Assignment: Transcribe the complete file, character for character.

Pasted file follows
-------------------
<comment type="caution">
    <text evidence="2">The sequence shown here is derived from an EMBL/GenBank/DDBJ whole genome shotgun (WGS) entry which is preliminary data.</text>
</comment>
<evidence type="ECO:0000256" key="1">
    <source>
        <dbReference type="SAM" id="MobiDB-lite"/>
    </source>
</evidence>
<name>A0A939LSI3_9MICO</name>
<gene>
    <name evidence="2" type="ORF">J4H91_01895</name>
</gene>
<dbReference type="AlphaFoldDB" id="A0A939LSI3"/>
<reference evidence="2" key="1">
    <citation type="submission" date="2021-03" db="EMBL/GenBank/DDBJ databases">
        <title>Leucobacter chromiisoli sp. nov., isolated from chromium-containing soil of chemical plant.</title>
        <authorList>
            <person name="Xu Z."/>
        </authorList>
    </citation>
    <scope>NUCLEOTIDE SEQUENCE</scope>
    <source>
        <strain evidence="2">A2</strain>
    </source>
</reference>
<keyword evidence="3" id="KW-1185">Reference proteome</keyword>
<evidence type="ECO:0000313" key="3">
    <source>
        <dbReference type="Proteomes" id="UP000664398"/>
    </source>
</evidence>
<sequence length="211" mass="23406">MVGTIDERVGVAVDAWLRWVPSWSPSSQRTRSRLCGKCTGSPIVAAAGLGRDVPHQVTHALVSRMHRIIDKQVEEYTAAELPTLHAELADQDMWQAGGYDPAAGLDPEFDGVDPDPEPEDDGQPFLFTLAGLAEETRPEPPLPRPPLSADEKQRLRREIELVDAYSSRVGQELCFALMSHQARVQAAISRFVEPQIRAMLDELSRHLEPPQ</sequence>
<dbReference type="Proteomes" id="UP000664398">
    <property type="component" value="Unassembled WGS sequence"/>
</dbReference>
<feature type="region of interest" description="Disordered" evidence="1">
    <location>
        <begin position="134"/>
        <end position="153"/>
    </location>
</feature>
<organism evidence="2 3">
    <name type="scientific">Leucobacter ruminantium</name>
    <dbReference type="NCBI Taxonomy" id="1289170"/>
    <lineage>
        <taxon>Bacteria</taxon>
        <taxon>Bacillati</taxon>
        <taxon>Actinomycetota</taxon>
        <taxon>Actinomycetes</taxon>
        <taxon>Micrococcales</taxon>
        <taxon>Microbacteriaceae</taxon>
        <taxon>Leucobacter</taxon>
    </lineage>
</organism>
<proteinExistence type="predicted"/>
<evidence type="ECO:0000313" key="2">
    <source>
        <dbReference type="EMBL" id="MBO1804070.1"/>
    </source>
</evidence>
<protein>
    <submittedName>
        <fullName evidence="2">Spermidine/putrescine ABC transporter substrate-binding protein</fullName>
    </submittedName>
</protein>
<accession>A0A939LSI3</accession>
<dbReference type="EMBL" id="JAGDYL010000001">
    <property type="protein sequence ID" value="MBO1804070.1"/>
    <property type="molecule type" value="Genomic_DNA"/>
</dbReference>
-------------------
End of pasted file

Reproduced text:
<comment type="caution">
    <text evidence="2">The sequence shown here is derived from an EMBL/GenBank/DDBJ whole genome shotgun (WGS) entry which is preliminary data.</text>
</comment>
<evidence type="ECO:0000256" key="1">
    <source>
        <dbReference type="SAM" id="MobiDB-lite"/>
    </source>
</evidence>
<name>A0A939LSI3_9MICO</name>
<gene>
    <name evidence="2" type="ORF">J4H91_01895</name>
</gene>
<dbReference type="AlphaFoldDB" id="A0A939LSI3"/>
<reference evidence="2" key="1">
    <citation type="submission" date="2021-03" db="EMBL/GenBank/DDBJ databases">
        <title>Leucobacter chromiisoli sp. nov., isolated from chromium-containing soil of chemical plant.</title>
        <authorList>
            <person name="Xu Z."/>
        </authorList>
    </citation>
    <scope>NUCLEOTIDE SEQUENCE</scope>
    <source>
        <strain evidence="2">A2</strain>
    </source>
</reference>
<keyword evidence="3" id="KW-1185">Reference proteome</keyword>
<evidence type="ECO:0000313" key="3">
    <source>
        <dbReference type="Proteomes" id="UP000664398"/>
    </source>
</evidence>
<sequence length="211" mass="23406">MVGTIDERVGVAVDAWLRWVPSWSPSSQRTRSRLCGKCTGSPIVAAAGLGRDVPHQVTHALVSRMHRIIDKQVEEYTAAELPTLHAELADQDMWQAGGYDPAAGLDPEFDGVDPDPEPEDDGQPFLFTLAGLAEETRPEPPLPRPPLSADEKQRLRREIELVDAYSSRVGQELCFALMSHQARVQAAISRFVEPQIRAMLDELSRHLEPPQ</sequence>
<dbReference type="Proteomes" id="UP000664398">
    <property type="component" value="Unassembled WGS sequence"/>
</dbReference>
<feature type="region of interest" description="Disordered" evidence="1">
    <location>
        <begin position="134"/>
        <end position="153"/>
    </location>
</feature>
<organism evidence="2 3">
    <name type="scientific">Leucobacter ruminantium</name>
    <dbReference type="NCBI Taxonomy" id="1289170"/>
    <lineage>
        <taxon>Bacteria</taxon>
        <taxon>Bacillati</taxon>
        <taxon>Actinomycetota</taxon>
        <taxon>Actinomycetes</taxon>
        <taxon>Micrococcales</taxon>
        <taxon>Microbacteriaceae</taxon>
        <taxon>Leucobacter</taxon>
    </lineage>
</organism>
<proteinExistence type="predicted"/>
<evidence type="ECO:0000313" key="2">
    <source>
        <dbReference type="EMBL" id="MBO1804070.1"/>
    </source>
</evidence>
<protein>
    <submittedName>
        <fullName evidence="2">Spermidine/putrescine ABC transporter substrate-binding protein</fullName>
    </submittedName>
</protein>
<accession>A0A939LSI3</accession>
<dbReference type="EMBL" id="JAGDYL010000001">
    <property type="protein sequence ID" value="MBO1804070.1"/>
    <property type="molecule type" value="Genomic_DNA"/>
</dbReference>